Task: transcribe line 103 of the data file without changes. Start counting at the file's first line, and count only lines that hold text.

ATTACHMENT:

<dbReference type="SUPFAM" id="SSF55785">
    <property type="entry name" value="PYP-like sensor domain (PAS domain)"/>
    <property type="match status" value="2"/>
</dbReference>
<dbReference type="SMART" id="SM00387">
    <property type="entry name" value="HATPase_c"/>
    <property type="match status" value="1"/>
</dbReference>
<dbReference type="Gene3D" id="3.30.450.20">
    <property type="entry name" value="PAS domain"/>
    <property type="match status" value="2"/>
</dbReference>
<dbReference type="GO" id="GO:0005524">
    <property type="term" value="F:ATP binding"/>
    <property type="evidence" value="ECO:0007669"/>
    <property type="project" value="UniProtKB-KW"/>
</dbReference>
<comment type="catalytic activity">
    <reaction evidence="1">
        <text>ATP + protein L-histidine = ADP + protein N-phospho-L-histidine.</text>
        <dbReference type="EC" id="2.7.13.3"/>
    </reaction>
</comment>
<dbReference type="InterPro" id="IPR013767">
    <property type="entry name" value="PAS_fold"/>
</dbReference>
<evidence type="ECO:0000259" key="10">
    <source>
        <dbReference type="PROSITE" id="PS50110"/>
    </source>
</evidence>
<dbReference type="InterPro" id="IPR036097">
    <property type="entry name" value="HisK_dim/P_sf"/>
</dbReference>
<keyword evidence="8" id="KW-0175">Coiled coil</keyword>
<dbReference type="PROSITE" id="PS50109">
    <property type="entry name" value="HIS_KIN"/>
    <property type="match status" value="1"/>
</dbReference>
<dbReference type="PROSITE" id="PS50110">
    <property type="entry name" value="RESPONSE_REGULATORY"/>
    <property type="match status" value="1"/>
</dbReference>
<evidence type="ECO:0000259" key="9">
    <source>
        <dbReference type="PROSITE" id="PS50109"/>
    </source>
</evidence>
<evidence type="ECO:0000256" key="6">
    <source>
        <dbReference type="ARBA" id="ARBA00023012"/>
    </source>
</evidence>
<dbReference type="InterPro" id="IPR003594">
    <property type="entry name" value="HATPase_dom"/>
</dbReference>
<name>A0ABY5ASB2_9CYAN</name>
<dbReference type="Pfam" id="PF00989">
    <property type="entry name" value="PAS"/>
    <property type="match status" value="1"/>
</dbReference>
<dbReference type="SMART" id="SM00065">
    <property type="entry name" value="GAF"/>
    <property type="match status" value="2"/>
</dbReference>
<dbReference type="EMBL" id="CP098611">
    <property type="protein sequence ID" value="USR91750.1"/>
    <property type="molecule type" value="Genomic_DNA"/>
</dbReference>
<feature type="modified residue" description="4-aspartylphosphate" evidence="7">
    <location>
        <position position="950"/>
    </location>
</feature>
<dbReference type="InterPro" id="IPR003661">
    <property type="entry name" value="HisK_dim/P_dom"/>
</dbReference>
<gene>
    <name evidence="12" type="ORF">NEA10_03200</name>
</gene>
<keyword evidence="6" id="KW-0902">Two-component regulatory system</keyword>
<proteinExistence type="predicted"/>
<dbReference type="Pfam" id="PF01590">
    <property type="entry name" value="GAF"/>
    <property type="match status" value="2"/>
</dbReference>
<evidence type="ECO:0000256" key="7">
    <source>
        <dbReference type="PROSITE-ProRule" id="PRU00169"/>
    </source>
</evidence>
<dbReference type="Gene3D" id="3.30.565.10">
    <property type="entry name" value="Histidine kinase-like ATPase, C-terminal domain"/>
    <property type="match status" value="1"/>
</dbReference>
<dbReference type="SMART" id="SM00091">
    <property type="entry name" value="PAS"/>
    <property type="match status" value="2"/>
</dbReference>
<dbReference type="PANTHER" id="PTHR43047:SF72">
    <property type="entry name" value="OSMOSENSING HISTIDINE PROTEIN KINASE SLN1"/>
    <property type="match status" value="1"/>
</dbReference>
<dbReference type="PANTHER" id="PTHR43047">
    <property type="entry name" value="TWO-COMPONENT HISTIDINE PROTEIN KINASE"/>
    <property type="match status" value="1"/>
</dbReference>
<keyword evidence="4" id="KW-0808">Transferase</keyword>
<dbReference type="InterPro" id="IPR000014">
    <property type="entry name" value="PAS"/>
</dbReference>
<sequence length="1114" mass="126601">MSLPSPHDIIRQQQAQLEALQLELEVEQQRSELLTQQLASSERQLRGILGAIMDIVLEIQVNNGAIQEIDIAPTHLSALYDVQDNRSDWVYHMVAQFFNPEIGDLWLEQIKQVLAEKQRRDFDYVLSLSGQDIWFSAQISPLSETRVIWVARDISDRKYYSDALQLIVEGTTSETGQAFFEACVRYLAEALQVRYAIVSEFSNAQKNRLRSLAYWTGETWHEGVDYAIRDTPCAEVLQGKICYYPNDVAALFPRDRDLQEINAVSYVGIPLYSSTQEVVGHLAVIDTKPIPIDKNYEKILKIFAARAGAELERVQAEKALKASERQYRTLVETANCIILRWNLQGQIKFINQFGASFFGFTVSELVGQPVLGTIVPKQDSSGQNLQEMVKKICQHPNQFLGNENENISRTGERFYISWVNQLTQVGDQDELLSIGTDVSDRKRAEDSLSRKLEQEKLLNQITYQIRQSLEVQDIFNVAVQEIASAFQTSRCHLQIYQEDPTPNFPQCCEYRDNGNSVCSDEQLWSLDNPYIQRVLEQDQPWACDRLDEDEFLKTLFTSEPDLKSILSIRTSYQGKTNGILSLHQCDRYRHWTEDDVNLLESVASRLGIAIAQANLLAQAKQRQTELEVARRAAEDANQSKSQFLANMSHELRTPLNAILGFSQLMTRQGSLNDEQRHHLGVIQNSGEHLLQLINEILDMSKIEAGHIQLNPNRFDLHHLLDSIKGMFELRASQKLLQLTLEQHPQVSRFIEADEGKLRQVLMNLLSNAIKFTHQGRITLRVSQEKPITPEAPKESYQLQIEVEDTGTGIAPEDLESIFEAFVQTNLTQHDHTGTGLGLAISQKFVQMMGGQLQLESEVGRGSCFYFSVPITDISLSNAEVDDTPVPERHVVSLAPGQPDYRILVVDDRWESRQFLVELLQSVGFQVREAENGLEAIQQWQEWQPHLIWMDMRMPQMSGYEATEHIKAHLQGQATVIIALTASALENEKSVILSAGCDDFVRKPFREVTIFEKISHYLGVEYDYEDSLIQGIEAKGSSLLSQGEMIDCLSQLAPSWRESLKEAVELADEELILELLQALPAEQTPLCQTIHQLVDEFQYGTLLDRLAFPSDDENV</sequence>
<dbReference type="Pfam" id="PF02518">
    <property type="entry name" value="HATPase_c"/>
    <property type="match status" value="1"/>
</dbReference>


</dbReference>